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Dynamic Investment Models, Employment Generation and Productivity – Evidence from Swedish Data

By Yoshihiro Sato

Abstract

Paper 1: Effects of shocks and uncertainty on capital and labor in a real options model with variable capacity utilization This study analyzes the effects of uncertainty on investment, capital use and labor demand, in both the short run and the long run, in dynamic capital models where firms have incentives not to operate at full capacity. We have modified the real options model with full irreversibility to incorporate variable capacity utilization. After obtaining a numerical solution to the investment function, we analyze the difference in the prediction between the real options model with full capacity and our models. In the short run, the firm is less cautious for new investment and accumulates more capital than in a real options model with full capacity utilization. In the long run, the firm tends to build a larger capital stock while capital use declines as uncertainty increases. This suggests inefficiency in the form of excessive capital accumulation. Implications for labor demand are also discussed. Paper 2: Capital adjustment under variable capacity utilization This study generalizes the existing real options model so as to accommodate fluctuations in capacity utilization, and then analyzes the effects of uncertainty in this modified model. Using both simulated data and Swedish 2-digit sectoral data for the manufacturing industry, we show that the main argument of the real options model – that the responses of the capital stock to demand shocks are weaker at higher levels of uncertainty – still holds, implying that policy stimuli have limited effects on investment in the immediate aftermath of an uncertainty shock. On the other hand, we find that actual capital use (active capital) flexibly responds to demand shocks through adjustments of capacity utilization even at high levels of uncertainty, which suggests that policy stimuli have positive impacts on production activities even at high uncertainty. Paper 3: Are larger firms more productive because of scale economies? – Evidence from Swedish register data This study investigates the factors driving higher labor productivity for large firms, using Swedish register-based microdata for the mining and manufacturing industries covering more than 28,000 firms during 1997-2006. We estimate translog production functions using dynamic panel approaches and the approach proposed by Ackerberg, Caves, and Frazer. The results show that micro and small firms operate under (locally) increasing returns to scale while medium and large firms face decreasing returns to scale. Scale elasticity decreases from 1.15 to 0.97, suggesting that scale effects are not the answer to our question. Further investigation shows that production technology is approximated by a non-homothetic function and that larger firms operate with more capital-intensive technology while the factor price ratio is constant, which drives the productivity difference in favor of larger firms. Paper 4: Employment generation and productivity contribution of entrepreneurial firms compared to large incumbents Previous studies have reported that young and small so-called entrepreneurial firms have disproportionately large impacts on both employment generation and productivity growth. However, these positive impacts are conditional on the firms’ survival. Many studies show that young and small firms have high mortality. In our study, we investigate the contributions of entrepreneurial firms to employment generation and productivity growth after taking the high mortality into account. We find that, although young and small firms are less likely to survive, they contribute more than other firms to both employment generation and aggregate productivity, simply because the survivors perform eminently. Paper 5: Initial firm size and post-entry growth in size and productivity Previous studies show that smaller entrants exhibit higher growth rates in terms of size (number of employees). Using register-based firm-level data for the Swedish mining and manufacturing industries, this study compares the development in size and productivity between a group of firms that started their business in 1998 and a group of firms that had been in business for at least 10 years in 1998. The results show that there is also a similar negative relationship between firms' initial size and post-entry productivity development. The average total factor productivity of the entrants is initially 15 percent lower than that of the incumbents and the difference becomes insignificant after three years. Regarding the growth pattern conditional on initial size, the entrants with one initial employee caught up with the incumbents of similar initial size already in the second year, and gained a lead in the fifth year. It takes three years for the productivity gap between the entrants with 10 initial employees and the incumbents with the same size to disappear. The entrants with more than 20 initial employees never caught up with the entrants of the same size during the nine years analyzed in this study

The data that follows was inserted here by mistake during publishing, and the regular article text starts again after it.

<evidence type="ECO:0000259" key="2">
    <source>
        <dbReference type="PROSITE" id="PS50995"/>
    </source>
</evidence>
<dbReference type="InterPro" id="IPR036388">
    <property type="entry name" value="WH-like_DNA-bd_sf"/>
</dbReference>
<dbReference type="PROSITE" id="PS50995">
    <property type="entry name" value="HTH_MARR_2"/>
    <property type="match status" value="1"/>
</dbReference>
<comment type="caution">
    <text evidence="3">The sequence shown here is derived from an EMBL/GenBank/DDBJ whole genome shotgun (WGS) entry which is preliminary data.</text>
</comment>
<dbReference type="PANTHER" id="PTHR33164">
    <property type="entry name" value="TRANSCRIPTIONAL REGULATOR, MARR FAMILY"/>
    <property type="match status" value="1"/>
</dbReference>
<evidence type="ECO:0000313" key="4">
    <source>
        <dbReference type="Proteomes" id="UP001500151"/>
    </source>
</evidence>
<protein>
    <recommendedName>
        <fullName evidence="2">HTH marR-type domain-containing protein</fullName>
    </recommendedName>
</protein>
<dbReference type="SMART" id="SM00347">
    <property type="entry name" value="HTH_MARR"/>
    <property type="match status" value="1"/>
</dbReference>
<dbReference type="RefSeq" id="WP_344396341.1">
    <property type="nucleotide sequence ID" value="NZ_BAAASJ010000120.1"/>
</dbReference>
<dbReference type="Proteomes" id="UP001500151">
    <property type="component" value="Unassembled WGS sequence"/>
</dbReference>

Topics: uncertainty, capacity utilization, real options model, firm-level panel data, economies of scale, non-homothetic production function, entrepreneurial firms, employment generation, productivity, post-entry performance
Year: 2012
OAI identifier: oai:gupea.ub.gu.se:2077/30414

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